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Global Progress To Halt Emissions Rise Is “Stalling” Amidst “Woefully Inadequate” National Targets

The Climate Action Tracker published its mid-year update of government action to address the rise in greenhouse gas emissions and concluded that the current climate crisis demands more government action as global progress is “stalling” and many countries retain “woefully inadequate” national targets. 

The Climate Action Tracker published its mid-year update of government action to address the rise in greenhouse gas emissions and concluded that the current climate crisis demands more government action as global progress is “stalling” and many countries retain “woefully inadequate” national targets.

According to the latest update from the Climate Action Tracker (CAT) — an independent scientific think-tank run by Climate Analytics, NewClimate Institute, and Ecofys — governments around the world must begin to take bold action to address the rise in greenhouse gas emissions. However, as much as governments should be taking bold action, they are not.

“We are seeing an increasing number of Governments beginning to talk about net zero emissions by or before 2050, but we also know that we must halve global emissions by 2030 in order to keep the 1.5˚C goal alive, and most governments are nowhere near the action they need to take,” said Professor Niklas Höhne of NewClimate Institute.

“Public concern is rising fast, with global movements like Fridays for Future and Extinction Rebellion pushing governments toward action as people take to the streets. As we turn from climate change to a climate crisis, the public priority is rising, and we expect Governments to take bold action.”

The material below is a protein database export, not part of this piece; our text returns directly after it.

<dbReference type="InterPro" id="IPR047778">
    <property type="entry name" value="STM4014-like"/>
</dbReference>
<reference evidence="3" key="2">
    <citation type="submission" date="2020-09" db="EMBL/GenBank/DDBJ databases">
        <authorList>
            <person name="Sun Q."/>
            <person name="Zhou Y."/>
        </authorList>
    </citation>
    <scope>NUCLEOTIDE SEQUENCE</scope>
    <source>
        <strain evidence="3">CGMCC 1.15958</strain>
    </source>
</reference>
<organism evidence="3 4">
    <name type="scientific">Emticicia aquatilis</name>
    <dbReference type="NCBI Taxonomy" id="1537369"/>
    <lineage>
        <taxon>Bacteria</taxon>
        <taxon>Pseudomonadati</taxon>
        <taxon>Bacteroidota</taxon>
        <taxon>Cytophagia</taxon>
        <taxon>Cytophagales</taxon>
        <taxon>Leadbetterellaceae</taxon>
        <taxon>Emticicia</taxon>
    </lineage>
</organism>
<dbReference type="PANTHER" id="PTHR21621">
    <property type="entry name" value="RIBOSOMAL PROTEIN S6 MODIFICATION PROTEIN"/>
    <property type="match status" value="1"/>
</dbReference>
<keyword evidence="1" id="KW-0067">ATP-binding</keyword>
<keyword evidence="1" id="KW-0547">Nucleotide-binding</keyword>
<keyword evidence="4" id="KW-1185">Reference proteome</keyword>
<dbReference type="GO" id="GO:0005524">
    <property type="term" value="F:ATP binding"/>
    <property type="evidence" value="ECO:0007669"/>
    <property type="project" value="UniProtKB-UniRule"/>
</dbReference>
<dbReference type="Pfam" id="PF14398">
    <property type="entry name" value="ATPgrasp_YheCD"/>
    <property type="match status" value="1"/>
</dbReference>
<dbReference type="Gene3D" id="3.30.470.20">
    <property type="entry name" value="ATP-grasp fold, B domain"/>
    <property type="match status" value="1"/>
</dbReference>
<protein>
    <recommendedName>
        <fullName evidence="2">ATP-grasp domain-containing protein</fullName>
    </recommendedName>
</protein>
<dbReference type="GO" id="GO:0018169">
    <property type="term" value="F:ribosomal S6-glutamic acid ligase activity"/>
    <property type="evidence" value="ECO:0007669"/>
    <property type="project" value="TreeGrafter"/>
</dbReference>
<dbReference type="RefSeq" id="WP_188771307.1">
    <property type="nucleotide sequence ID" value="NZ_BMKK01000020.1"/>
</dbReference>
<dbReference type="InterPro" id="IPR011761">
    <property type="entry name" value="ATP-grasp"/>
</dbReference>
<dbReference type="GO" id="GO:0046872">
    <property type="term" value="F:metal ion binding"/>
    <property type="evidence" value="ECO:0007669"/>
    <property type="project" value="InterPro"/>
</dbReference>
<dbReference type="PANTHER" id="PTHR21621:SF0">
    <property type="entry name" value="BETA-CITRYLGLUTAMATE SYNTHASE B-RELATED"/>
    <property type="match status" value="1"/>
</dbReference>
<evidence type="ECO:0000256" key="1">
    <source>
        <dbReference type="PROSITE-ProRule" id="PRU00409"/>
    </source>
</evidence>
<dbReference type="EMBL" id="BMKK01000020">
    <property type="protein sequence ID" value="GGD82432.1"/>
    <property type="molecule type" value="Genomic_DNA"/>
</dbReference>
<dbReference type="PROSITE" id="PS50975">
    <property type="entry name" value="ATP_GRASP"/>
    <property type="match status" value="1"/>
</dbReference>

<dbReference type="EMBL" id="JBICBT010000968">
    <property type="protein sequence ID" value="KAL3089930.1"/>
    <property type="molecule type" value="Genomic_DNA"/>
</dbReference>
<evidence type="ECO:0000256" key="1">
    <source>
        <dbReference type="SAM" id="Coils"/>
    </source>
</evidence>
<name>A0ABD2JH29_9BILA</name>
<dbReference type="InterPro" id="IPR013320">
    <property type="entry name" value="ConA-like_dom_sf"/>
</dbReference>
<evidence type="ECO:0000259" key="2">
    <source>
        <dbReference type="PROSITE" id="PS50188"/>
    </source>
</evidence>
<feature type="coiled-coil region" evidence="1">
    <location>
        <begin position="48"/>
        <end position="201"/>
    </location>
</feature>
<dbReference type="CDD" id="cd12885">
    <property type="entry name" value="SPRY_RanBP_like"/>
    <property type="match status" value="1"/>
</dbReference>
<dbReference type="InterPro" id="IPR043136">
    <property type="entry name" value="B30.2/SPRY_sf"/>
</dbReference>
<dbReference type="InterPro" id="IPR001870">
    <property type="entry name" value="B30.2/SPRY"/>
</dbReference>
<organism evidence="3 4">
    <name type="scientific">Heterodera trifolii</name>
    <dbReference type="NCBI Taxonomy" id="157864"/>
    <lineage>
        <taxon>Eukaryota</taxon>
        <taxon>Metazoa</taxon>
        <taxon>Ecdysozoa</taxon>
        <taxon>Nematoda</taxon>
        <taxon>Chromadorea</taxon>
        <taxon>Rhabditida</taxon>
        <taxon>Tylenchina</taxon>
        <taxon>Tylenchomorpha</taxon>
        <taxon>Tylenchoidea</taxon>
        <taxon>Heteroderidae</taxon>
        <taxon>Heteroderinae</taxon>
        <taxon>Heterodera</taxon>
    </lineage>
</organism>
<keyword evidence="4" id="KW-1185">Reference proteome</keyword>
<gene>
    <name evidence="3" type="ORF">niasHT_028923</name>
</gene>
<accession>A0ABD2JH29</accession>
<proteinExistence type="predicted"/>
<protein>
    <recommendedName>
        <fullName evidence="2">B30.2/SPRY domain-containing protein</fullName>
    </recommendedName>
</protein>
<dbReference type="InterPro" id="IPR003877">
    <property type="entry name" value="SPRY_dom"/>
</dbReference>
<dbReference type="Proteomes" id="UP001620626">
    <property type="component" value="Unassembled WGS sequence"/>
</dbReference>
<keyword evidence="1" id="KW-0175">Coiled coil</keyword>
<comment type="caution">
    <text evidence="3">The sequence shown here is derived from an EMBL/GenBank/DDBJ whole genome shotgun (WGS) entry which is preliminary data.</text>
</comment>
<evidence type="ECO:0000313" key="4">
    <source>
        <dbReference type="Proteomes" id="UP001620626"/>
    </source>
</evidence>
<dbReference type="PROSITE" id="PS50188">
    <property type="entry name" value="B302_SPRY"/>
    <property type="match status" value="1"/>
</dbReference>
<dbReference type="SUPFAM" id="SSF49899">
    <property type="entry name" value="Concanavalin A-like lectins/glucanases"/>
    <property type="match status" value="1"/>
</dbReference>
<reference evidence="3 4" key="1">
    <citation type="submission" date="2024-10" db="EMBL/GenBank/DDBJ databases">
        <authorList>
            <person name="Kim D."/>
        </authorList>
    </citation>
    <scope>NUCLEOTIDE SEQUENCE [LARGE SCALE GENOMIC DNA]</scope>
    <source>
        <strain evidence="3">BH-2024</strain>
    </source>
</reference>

“Emissions keep rising and impacts are being felt all around the world, with developing countries experiencing the brunt of these impacts – recent examples include devastating floods and loss of life in East Africa caused by Tropical Cyclone Idai, and record 50˚C temperatures in India” added Bill Hare of Climate Analytics.

In 2018, global energy-related carbon dioxide emissions reached historic highs with more than a third of emissions coming from coal, followed by emissions from the fastest-growing source of CO2 emissions, natural gas, which grew 4.6% between 2017 and 2018. Unsurprisingly, the United States, India, and China were responsible for 85% of the global rise in energy-related carbon dioxide emissions over the past year. To make matters worse, CAT finds that renewable energy additions have stagnated after 20 years of strong growth.

Image Credit: Climate Action Tracker

“Governments need to seriously step up their game,” added Bill Hare. “Yet we are seeing countries with ‘critically insufficient’ Paris targets so weak they’ll be met without doing anything – Russia, Saudi Arabia, Turkey, and showing no signs of improvement. And there are others– for example Brazil and Australia and the USA, who are walking backwards from climate action.”

Image Credit: Climate Action Tracker

The only country to have modified its position in CAT’s June 2019 Update as compared from December is Canada, which moved from having “Highly Insufficient” policies and targets to only having “Insufficient” ones. According to CAT’s country-specific assessment, Canada’s upcoming October election will “determine Canada’s direction” as the current Federal Government, “playing catch-up on climate, is attempting to implement a number of policies in the face of pushback from some provinces, especially on the mandatory carbon pricing system.”

Globally, according to CAT, there are only three key governments — the European Union, China, and India — which are likely to meet or exceed their Paris targets. However, with this in mind, each of these three countries has plenty of room to substantially increase their climate ambitions, and according to CAT, they haven’t reached the “highest possible ambition” as stated in the Paris Agreement.

“Although the overall picture is not good there are signs of progress with a number of countries moving forward, including Costa Rica, Chile and the UK with new zero emissions targets and other actions,” said Hare. “On a positive note, the growth in electricity produced from renewables grew 7% from 2017 to 2018, more than twice as fast that from fossil fuel-sourced power.”

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